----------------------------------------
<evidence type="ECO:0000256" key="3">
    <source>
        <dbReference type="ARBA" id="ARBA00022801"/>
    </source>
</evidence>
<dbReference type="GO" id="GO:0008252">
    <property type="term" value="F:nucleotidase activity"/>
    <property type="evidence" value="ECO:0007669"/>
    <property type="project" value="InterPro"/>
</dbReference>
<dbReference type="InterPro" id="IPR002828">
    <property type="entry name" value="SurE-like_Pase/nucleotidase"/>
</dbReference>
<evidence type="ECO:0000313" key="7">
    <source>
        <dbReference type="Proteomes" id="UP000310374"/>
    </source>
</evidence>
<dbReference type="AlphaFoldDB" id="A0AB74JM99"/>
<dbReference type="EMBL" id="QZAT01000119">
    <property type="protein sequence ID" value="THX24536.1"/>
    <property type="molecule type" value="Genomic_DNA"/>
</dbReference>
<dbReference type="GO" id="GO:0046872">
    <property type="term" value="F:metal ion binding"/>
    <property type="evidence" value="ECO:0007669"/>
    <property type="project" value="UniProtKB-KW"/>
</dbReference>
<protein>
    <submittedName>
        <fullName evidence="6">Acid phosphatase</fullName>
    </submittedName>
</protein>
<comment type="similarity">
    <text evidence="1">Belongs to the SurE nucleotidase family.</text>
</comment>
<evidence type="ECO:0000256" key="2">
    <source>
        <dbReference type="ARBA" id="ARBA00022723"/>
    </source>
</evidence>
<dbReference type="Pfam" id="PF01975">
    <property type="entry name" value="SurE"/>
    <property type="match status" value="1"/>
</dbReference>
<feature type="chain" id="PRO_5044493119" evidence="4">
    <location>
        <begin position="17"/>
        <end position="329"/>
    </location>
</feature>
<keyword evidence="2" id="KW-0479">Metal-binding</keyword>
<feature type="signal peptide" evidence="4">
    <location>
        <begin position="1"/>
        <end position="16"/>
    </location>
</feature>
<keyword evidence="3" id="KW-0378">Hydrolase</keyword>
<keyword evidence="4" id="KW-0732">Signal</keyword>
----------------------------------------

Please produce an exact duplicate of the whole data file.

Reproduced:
<evidence type="ECO:0000256" key="3">
    <source>
        <dbReference type="ARBA" id="ARBA00022801"/>
    </source>
</evidence>
<dbReference type="GO" id="GO:0008252">
    <property type="term" value="F:nucleotidase activity"/>
    <property type="evidence" value="ECO:0007669"/>
    <property type="project" value="InterPro"/>
</dbReference>
<dbReference type="InterPro" id="IPR002828">
    <property type="entry name" value="SurE-like_Pase/nucleotidase"/>
</dbReference>
<evidence type="ECO:0000313" key="7">
    <source>
        <dbReference type="Proteomes" id="UP000310374"/>
    </source>
</evidence>
<dbReference type="AlphaFoldDB" id="A0AB74JM99"/>
<dbReference type="EMBL" id="QZAT01000119">
    <property type="protein sequence ID" value="THX24536.1"/>
    <property type="molecule type" value="Genomic_DNA"/>
</dbReference>
<dbReference type="GO" id="GO:0046872">
    <property type="term" value="F:metal ion binding"/>
    <property type="evidence" value="ECO:0007669"/>
    <property type="project" value="UniProtKB-KW"/>
</dbReference>
<protein>
    <submittedName>
        <fullName evidence="6">Acid phosphatase</fullName>
    </submittedName>
</protein>
<comment type="similarity">
    <text evidence="1">Belongs to the SurE nucleotidase family.</text>
</comment>
<evidence type="ECO:0000256" key="2">
    <source>
        <dbReference type="ARBA" id="ARBA00022723"/>
    </source>
</evidence>
<dbReference type="Pfam" id="PF01975">
    <property type="entry name" value="SurE"/>
    <property type="match status" value="1"/>
</dbReference>
<feature type="chain" id="PRO_5044493119" evidence="4">
    <location>
        <begin position="17"/>
        <end position="329"/>
    </location>
</feature>
<keyword evidence="2" id="KW-0479">Metal-binding</keyword>
<feature type="signal peptide" evidence="4">
    <location>
        <begin position="1"/>
        <end position="16"/>
    </location>
</feature>
<keyword evidence="3" id="KW-0378">Hydrolase</keyword>
<keyword evidence="4" id="KW-0732">Signal</keyword>